Tuesday, January 19, 2010

Mustard-breaded Turkey Breast

We don't go out much to eat. Not that I don't like eating out : on the contrary (but who does not?)... but you see, I enjoy sitting down for a meal and having a proper conversation with my husband and children. A conversation that is not interrupted by rugby-player-like catches, water floods, or just the usual "fais attention, prend ta fourchette, non pas les doigts dans la sauce". And even if my children behave, the idea of having to rush through my meal because, let's face it, 40 minutes of good behavior is what we can expect from young children, takes away the fun. I'd rather stay home and have a nice glass of wine with cheese while my children decide to clean the bathroom floor with a full bag of wipes sleep.
Besides, when we go out,  I am really appalled by the limitation of the children's menu. It invariably offers:  macaroni & cheese, grilled sandwich, chicken nuggets, hot-dog or/and pizza. Why? Tell me why?
I know that we want our children to eat and behave, i.e. avoid the food-throwing and/or tantrum that could go along with new food...  but please, there is always something else on the menu that a child could eat, no? And in the country of doggy bags, if your child does not eat all of her appetizer/entree, you can always take it back with you... so why persist with the children's menu? As a matter of fact, I don't think French restaurants have children's menu : you just pick from the regular menu!! And they definitively don't offer doggy bags!
Me being me, if I go out, I want to try food that I don't generally cook... Going out is a new experience...and I want it to be the same for my children. So where do we go when we go out with our children? Cela dépend. It depends why we are going out. If it's because we are celebrating something that is important to them, we go to the places they like, that is to say: having a hamburger/hot dog and French fries with ketchup! If we have guests and want something healthier different, we take them to Phở. Yes, Phở, the big Vietnamese bowls of broth with meat (and to a lesser extent seafood), noodles with bean sprouts, basil, and lime. First of all, it's really affordable. Second of all, it's generally super fast : the time-to-table is only second to fast-food chains (which we avoid at all costs unless on the road)... and if you are able to ask the waiter for two extra bowls, forks and spoons and LOTS of napkins, you are all set ready to avoid major soup flooding! We generally order fried dumplings as an appetizer and then share some of our soups with our children.  It's fun; it's good; it's different!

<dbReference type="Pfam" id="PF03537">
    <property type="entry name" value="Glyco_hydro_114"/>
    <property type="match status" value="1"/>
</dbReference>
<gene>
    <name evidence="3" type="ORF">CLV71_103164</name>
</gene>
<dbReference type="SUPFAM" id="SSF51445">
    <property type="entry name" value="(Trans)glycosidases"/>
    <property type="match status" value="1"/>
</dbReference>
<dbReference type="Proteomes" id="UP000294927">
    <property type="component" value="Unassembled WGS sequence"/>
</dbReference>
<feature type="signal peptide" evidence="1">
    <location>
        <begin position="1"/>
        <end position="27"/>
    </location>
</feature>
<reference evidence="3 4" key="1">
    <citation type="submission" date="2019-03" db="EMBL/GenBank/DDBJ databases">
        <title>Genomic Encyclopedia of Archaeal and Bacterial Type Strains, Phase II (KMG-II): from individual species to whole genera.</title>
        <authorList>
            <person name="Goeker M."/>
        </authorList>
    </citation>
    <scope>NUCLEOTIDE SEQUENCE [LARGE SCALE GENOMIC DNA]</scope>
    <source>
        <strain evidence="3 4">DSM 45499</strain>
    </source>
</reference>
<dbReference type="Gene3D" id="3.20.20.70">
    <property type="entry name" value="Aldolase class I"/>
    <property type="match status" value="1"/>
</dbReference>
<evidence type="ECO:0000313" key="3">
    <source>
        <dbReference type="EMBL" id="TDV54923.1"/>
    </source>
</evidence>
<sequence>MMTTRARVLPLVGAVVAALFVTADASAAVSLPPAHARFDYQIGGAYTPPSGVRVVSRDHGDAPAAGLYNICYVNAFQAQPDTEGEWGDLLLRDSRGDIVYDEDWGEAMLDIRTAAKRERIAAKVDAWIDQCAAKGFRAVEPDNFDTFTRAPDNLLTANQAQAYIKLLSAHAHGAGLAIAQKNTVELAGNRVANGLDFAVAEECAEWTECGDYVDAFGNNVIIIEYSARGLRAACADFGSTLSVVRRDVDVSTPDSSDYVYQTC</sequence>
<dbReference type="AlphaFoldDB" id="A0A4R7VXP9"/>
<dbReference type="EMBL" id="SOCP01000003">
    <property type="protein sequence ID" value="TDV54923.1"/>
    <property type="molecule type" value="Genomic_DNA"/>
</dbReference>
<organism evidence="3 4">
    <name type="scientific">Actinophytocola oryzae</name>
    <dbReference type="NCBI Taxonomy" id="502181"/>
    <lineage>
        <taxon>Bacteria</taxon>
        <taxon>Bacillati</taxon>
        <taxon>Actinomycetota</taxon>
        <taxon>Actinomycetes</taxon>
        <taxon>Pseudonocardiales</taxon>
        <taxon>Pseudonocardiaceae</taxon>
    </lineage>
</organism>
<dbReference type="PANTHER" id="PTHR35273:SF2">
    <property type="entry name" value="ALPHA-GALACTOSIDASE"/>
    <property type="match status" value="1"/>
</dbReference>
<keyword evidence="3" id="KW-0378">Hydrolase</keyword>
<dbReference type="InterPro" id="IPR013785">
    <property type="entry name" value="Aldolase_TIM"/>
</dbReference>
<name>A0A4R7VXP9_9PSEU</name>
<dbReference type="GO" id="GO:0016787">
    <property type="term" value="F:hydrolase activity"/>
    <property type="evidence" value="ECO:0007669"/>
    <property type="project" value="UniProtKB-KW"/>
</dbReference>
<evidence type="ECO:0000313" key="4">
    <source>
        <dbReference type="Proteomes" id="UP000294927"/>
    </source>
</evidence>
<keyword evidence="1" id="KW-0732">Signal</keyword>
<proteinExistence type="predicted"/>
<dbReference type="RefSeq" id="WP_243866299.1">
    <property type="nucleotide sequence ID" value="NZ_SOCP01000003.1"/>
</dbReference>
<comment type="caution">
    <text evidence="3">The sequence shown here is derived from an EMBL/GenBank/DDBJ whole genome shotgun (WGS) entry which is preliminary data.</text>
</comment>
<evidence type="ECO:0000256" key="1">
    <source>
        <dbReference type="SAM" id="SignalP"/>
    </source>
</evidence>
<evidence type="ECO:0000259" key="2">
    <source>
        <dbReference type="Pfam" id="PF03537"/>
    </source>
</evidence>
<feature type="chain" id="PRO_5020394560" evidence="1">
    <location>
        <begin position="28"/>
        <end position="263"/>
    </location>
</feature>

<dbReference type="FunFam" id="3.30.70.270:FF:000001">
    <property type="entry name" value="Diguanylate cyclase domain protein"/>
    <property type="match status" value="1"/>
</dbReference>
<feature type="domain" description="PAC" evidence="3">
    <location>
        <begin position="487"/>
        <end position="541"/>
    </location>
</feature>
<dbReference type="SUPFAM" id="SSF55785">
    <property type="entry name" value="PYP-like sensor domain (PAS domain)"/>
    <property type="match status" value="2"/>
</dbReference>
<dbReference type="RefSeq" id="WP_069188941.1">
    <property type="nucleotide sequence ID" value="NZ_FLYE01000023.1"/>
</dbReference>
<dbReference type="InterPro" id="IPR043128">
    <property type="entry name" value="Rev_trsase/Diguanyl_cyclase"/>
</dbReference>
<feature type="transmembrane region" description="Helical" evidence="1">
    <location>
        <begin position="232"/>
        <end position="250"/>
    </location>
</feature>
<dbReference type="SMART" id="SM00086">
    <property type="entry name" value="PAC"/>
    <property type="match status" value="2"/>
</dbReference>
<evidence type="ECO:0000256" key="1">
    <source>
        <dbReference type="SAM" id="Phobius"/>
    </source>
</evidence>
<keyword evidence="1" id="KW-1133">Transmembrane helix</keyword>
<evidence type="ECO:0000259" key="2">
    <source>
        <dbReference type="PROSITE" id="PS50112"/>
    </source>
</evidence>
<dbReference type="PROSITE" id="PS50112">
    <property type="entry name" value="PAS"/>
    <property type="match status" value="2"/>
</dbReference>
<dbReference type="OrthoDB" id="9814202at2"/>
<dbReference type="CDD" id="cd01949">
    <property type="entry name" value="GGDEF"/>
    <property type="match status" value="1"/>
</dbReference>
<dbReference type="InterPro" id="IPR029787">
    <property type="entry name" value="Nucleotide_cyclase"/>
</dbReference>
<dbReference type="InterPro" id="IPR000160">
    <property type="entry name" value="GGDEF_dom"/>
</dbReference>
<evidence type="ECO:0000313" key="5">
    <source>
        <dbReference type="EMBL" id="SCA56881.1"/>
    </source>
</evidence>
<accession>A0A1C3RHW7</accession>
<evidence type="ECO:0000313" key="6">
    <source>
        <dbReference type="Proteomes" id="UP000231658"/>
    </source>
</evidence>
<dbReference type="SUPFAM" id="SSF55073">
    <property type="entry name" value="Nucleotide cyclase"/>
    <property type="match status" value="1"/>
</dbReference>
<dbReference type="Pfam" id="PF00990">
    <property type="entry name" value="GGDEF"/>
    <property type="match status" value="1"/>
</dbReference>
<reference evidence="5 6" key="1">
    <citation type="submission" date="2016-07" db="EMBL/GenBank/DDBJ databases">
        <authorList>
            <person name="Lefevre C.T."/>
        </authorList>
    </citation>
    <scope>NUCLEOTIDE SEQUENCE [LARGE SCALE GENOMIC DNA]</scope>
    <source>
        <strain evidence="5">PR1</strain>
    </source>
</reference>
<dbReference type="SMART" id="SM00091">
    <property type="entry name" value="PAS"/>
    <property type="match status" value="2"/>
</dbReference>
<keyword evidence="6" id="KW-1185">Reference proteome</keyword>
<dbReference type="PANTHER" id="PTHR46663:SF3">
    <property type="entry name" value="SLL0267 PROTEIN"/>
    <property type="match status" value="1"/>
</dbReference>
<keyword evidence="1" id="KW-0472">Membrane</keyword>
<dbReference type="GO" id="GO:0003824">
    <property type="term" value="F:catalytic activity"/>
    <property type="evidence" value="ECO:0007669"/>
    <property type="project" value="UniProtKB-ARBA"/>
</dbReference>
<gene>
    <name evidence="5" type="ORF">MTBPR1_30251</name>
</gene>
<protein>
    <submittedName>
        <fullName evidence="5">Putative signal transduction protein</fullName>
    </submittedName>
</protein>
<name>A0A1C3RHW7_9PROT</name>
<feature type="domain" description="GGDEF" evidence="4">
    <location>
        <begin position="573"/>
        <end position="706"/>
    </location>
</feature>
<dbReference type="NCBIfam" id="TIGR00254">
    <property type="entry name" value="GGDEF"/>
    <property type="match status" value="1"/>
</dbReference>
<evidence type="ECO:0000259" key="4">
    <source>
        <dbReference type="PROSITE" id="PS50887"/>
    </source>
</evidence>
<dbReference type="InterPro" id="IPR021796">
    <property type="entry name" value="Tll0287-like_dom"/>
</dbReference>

Because I don't enjoy eating something that I can make myself with ingredients I control (yes, that's me: an ingredients control-freak!!), I have started to cook the food my children like when we go for hamburgers or pizza :  sauteed potatoes, hot dogs, pizza, etc.
French people eat a lot of breaded turkey/veal/chicken breasts (escalope de dinde/veau/poulet panée) together with breaded fish (poisson pané). While the traditional way of breading meat is to dip it in flour, then in eggs+ milk, then in bread crumbs, I have started my own breading recipe. I use plain yogurt (for dampness) mixed with wholegrain Dijon mustard (for spiciness). I started using the Japanese plain Panko crumbs (for flakiness) and cook the breaded meat in the oven (for healthiness). It's an easy-to-make recipe (for success). It's fun; it's good; it's different! Bon Appétit!
- Turkey breast, thinly cut (to speed up cooking time)
- 1 cup (250 ml) whole milk plain yogurt
- Dijon Mustard (preferable whole grain)
- Panko crumbs (or bread crumbs)
- Salt

  • Preheat oven to 350 F (160 C)
  • In a bowl, mix the yogurt and Dijon mustard and salt (to taste).
  • Dip the meat into the yogurt mixture, coating all sides.
  • Then dip into the Panko crumbs. Be generous!
  • Put on a baking dish.
  • Cook in the oven for about 15-20 minutes (or until the meat is properly cooked)
My Personal Comments:
  • If your children are not used to spicy food, just add a teaspoon of mustard to give it some flavor. Add more if your family can eat more spicy. I think that I used about 3 Tb for us.
  • You have to be generous withe bread crumbs.


  1. salut! i just discovered your blog and love it...even though i have no kids (maybe just the immature palate of a child?)

    i've begun cooking a lot with panko. i never used to like breadcrumbs, but the japanese are changing my mind...

  2. Just found your blog and it looks great - I have a one and a three year old, and I've always tried very hard to feed them fresh, homemade meals, though it's a lot harder now that I'm working full time!

    I share your complaints about children's menus. I wouldn't eat most of the things on there, so why should I ask my kids to? My one year old's favorite food is steak, followed closely by chicken and pork. He does love dipping things in ketchup, but he also loves any other kind of dip, sauce or gravy. I hate feeding him junk when we eat out (and paying $5 for the 75 cent box of Kraft macaroni and cheese!).

  3. This looks delicious! I am always looking for fun and healthy ways to add variety to the meals I cook-since I don't eat red meat I consistently make chicken and turkey. Thanks for sharing such a great recipe-can't wait to try it!

  4. Speaking of feeding children outside the house: my three year old just began a pre-school where she'll eat lunch and I've been working on coming up with ideas for her lunch box. I'd love to hear your suggestions.

  5. I am in complete agreement with you regarding children's menus! When we go out to eat my husband and I just order for us and split whatever we order with the kids, we just ask for extra plates. I never order off the kids menu for the children. The whole point of eating out is to experience new foods and flavours. I can do mac and cheese at home myself for a lot less money:-)